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Minimum qualification to be qualified as a food safety manager?


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#26 cazyncymru

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Posted 07 February 2015 - 12:47 AM

In an ideal world , then maybe yes, we'd all have qualifications . I've been a food safety manager without a degree, and I've managed to do alright thank you very much! But I'd still say best TM's i've worked for and with have come up through the shop floor and whilst they have done all the relevant courses (HACCP, Food Hygiene, Lead Auditor) the fact that they don't have a degree hasn't diluted their skill. I've yet to see anyone who's been taught to do a food safety risk assessment. And before you ask, yes I do now have a degree ( in fact 2 and in relevant subjects!)

Maybe the graduates need to aim a little lower; most of the TM/QM jobs I see advertised ask for 5 years experience (at least). Students believe that they can walk into a QM job on £30K a year, that ain't going to happen! 

And I'll let you into a secret. Every time I get a fresh faced graduate auditor or TM I tell them a blatant lie about our process. Let's just say I have a 100% success rate; the old timer see right through it!! 



#27 trubertq

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Posted 07 February 2015 - 06:10 PM

 

 

 

It is rather shame that now a days there is flux of mature people who has overcrowded the food industry and graduates with decent qualification can't get even their first role. 

 

 

and at what age would you like us ..."mature" people to fade away and leave it for the young ones?

 

I have a degree and worked my way through analytical laboratories I and food businesses gathering experience from the 'mature' people I worked with. This has left me able to work for myself and look after my children at the same time. I have trained more graduates than i could count and I wouldn't like to let any of them near a Quality manager position until they have had at least 3 years experience, and furthermore I would be an advocate of making them spend 6 months working in production before they would take up their position!! 


I'm entitled to my opinion, even a stopped clock is right twice a day

#28 aimfood2002

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Posted 07 February 2015 - 06:25 PM

you didn't get my point completely I believe. firstly, i did not say that mature people should fade away. I certainly believe that there are field within food industry where qualifications would not necessarily always attract right candidate and there are field where there is need for graduate. I too have started in quality control role and spent lots of time in other roles and now working in senior position in technical. but during this I certainly observed there was lots of resistance of people with shop floor experience.  And on many occasion I was forced to believe that qualification does not have much value in the industry.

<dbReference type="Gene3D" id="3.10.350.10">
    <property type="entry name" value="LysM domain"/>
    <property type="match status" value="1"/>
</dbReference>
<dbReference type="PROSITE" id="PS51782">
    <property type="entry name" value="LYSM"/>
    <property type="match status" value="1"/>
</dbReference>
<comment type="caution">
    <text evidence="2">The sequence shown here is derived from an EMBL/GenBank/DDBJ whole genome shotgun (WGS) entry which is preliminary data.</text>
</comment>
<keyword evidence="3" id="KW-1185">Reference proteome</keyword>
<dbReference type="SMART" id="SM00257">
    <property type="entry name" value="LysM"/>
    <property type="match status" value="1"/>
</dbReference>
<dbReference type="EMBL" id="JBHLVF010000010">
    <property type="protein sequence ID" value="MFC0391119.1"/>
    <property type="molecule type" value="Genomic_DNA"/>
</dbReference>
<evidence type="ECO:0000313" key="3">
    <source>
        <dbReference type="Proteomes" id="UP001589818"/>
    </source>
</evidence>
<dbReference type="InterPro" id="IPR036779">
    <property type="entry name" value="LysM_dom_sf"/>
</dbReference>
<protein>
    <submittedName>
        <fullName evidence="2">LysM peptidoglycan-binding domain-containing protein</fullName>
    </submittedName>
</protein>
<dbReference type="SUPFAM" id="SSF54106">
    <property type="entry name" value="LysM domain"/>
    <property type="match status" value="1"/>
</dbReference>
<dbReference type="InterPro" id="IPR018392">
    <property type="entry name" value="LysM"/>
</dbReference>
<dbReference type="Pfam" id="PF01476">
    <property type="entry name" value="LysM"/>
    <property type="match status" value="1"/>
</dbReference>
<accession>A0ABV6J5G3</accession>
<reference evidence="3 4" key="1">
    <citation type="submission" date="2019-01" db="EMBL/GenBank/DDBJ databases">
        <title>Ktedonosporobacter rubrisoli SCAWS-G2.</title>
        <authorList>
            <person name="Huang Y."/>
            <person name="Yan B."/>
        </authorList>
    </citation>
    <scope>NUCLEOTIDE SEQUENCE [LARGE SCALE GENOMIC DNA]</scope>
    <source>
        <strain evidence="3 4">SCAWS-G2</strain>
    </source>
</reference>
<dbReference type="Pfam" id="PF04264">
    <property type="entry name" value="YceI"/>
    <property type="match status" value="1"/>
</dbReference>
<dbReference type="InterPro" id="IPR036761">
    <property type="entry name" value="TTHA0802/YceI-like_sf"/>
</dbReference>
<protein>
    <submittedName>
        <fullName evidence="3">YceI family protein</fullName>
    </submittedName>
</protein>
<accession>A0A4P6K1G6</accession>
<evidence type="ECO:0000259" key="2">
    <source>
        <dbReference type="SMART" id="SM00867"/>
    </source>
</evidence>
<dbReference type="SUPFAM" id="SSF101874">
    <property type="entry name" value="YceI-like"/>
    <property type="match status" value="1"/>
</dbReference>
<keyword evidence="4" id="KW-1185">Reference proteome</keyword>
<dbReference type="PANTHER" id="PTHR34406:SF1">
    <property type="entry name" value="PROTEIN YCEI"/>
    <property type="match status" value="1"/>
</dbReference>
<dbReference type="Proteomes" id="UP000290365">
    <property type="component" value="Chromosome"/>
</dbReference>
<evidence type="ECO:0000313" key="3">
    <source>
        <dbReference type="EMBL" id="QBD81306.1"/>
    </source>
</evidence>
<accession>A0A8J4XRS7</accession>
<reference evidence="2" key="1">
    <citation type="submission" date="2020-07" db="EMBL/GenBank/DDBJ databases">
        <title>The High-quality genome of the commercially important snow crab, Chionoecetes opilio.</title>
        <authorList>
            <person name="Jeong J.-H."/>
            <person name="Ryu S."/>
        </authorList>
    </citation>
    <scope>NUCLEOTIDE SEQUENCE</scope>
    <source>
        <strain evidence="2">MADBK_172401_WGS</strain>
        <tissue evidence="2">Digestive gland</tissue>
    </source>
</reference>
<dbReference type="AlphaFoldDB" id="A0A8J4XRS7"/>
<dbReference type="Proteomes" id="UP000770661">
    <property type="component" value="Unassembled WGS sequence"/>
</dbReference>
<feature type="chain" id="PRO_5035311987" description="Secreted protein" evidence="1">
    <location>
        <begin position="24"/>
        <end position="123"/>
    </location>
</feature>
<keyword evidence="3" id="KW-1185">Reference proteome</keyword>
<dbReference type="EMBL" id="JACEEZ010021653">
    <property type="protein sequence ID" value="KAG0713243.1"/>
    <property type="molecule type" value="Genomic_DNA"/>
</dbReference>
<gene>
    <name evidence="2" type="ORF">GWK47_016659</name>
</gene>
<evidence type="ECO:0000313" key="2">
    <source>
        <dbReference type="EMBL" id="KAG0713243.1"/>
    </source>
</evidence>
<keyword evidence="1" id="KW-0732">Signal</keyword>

Unfortunately, for many of in this part of world it is natural to spend 25 years in the same role or carry on doing what you have always done. Not the case for me or my other colleague who wants get valuable experience  before they it is too late in the suitable management role. 

 

There are certainly plenty of roles we went for , where overall feedback was regarding the actual team working there who were there in their role for donkey's year and made impossible to enter suitable supervisor or manager to stay there. And this was experience for most of the managers who work there. The bitter truth was that no one apart from someone who stayed locally and have worked there number of years could work there !!

 

Are you saying that after spending number of hard years of education which equates  to more than 7 years if you consider graduates and post graduation ,who spend this time , they deserve this sort of resistance. 



#29 cazyncymru

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Posted 07 February 2015 - 07:25 PM

And what "fields" within the food industry do you think us uneducated food safety managers should strive for, to make room for you oh superior educated graduates????

I'm totally with Trubertq, I've done my fair share of mentoring graduates, and some think that because they've spent 3 years doing a degree then their better that those who are mentoring them. 
Unfortunately you've just confirmed those suspicions and probably upset a number of food safety people who use this forum who have worked hard to go get to the position their in now. Hard work, tenacity, knowledge and a little bit of humility! And not necessarily a degree ; I only achieved my degree after working in the industry for more than 20 years, and it's not changed anything for me. The only people that it's made any difference to are the snobs like yourself!! It's not made any difference to how I do my job. My CV speaks for itself, you can't work at the top in food industry, with or without a degree if you aren't good enough! You get found our pretty quickly! 

I know that a number of the posters here are well respected in their field, and by are well thought of by their peers on here, and they don't necessarily have degrees !!



#30 trubertq

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Posted 08 February 2015 - 04:25 PM

I understand you point perfectly. You'd like the people who have been 25 years in their job to move over and let you have it!! Dream on.